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5 Natural Sugar Substitutes to Add to Your Pantry

21 Dec 2020

@jessromero profile image

child and mother adding sugar on cake

Sugar seems to have become a bit of a dirty word these days—and for the most part, rightly so. Processed sugar is in so much of what we eat that our average intake has gone up to around 3 pounds per week (it used to be around 2 pounds a year!). This increase is staggering, and it’s largely due to the world switching to convenience food and manufacturers using sugar to preserve it.

While having some sugar in your diet is necessary for your body to function properly, this much sugar is extreme. The worst part is, it’s processed, refined sugar that can cause all kinds of problems like obesity, heart disease, hypertension, and other potentially serious health issues.

The good news is, you don’t have to deny your sweet tooth a sugary fix if you want to eat healthily and look after your body. It’s all about finding natural alternatives that're not only sweet, but are also much healthier.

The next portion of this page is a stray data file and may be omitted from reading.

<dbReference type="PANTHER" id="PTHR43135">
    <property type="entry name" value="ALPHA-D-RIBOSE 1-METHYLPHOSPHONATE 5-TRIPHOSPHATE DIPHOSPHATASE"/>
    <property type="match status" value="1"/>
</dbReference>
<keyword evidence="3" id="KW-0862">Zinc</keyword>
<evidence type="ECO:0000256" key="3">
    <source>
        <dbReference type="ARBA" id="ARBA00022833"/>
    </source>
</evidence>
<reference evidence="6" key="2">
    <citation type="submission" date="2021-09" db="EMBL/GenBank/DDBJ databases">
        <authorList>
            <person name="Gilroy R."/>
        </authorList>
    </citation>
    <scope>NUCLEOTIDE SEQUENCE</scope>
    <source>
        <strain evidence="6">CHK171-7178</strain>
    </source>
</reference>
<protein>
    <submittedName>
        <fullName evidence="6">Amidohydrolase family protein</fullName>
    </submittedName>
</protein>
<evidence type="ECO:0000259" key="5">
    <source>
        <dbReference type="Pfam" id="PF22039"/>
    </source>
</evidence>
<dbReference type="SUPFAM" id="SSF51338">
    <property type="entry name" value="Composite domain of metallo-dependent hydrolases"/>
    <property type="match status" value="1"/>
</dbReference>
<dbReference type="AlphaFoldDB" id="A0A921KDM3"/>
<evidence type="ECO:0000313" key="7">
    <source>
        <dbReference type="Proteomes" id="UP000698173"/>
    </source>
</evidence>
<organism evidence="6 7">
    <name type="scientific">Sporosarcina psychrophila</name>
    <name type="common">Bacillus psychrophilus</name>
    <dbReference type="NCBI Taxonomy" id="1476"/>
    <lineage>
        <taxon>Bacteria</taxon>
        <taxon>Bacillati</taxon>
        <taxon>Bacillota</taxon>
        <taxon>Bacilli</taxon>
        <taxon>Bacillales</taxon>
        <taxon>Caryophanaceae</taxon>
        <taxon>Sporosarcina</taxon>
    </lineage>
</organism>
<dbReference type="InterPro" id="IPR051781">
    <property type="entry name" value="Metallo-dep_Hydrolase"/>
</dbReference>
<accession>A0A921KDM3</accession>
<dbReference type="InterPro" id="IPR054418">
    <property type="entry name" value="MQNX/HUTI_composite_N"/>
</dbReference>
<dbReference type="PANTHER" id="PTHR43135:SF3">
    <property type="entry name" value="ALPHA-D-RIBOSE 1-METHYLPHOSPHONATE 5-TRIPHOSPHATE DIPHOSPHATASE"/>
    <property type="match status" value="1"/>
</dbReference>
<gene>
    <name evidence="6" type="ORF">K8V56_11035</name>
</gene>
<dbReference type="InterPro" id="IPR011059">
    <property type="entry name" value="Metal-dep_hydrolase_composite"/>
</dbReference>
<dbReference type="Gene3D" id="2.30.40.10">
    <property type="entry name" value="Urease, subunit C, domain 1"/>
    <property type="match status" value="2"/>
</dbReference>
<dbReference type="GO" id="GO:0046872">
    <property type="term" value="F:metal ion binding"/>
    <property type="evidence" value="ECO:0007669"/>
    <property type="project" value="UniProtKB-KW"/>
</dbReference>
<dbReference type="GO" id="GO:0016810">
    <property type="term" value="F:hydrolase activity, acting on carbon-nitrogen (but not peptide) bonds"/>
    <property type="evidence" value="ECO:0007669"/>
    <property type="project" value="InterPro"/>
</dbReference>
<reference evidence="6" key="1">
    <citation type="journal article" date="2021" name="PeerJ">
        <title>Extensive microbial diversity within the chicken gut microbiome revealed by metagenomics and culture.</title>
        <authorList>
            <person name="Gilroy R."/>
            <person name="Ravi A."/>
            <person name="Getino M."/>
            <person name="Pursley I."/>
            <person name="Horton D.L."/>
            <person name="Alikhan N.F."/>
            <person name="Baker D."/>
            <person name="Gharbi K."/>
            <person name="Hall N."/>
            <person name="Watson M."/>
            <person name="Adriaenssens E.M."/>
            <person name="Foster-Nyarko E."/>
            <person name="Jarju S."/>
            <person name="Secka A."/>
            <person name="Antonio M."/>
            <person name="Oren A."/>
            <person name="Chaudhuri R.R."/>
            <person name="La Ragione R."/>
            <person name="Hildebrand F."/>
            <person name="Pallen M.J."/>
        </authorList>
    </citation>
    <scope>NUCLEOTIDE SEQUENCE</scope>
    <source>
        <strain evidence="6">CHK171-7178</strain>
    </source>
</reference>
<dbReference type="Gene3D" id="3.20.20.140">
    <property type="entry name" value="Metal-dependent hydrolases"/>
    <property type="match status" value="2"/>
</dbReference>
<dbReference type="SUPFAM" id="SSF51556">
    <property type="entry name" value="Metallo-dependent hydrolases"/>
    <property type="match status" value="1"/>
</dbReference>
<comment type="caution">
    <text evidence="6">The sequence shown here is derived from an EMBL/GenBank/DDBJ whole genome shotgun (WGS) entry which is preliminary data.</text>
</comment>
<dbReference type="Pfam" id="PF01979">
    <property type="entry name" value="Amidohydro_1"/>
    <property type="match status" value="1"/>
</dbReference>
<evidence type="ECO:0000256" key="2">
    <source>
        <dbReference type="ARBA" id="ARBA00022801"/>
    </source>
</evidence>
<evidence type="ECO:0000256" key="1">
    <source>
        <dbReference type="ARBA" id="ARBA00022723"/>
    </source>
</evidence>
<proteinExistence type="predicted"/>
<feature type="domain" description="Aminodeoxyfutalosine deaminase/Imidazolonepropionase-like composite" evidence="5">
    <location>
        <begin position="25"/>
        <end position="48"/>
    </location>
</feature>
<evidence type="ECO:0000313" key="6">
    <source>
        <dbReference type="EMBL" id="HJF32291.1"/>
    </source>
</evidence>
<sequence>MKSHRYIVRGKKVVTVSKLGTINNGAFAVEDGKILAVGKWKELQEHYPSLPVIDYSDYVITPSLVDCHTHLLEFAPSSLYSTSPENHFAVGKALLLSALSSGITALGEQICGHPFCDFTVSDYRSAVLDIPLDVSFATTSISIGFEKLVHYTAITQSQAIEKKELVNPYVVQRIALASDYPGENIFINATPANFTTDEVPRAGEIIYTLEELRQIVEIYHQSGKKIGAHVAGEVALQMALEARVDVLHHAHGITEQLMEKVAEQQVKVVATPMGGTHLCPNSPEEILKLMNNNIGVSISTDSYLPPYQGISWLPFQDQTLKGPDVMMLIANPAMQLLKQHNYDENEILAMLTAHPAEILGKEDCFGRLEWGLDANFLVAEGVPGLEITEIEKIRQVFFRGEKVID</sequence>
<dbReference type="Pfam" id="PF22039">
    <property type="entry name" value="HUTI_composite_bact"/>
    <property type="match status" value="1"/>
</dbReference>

orange cake

If you're looking for natural sugar substitutes, consider these 5 options:

1. Coconut Sugar

Coconuts seems to be slowly taking over the world. They’re full of goodness as they’re a great source of iron, magnesium, zinc, potassium, and your B vitamins. When you substitute coconut sugar for normal cane sugar, you get the same amount of sweetness without the sugar rush. It’s low on the glycemic index too, so it won’t spike your blood sugar levels.

On the downside, coconut sugar is not very soluble. It works well for baking desserts and cakes, or even sauces, but it isn’t ideal for tea and coffee. If you use this sugar in your beverages, you'll end up with a pile of grains at the bottom of the cup.

When buying coconut sugar, be sure to read the label carefully to ensure that you’re getting coconut sugar (sometimes called coconut palm sugar) and not palm sugar. Palm sugar comes from palm trees and is a different type of sweetener altogether.

cinnamon rolls made with coconut sugar These cinnamon rolls get their sweetness from coconut sugar.

2. Dates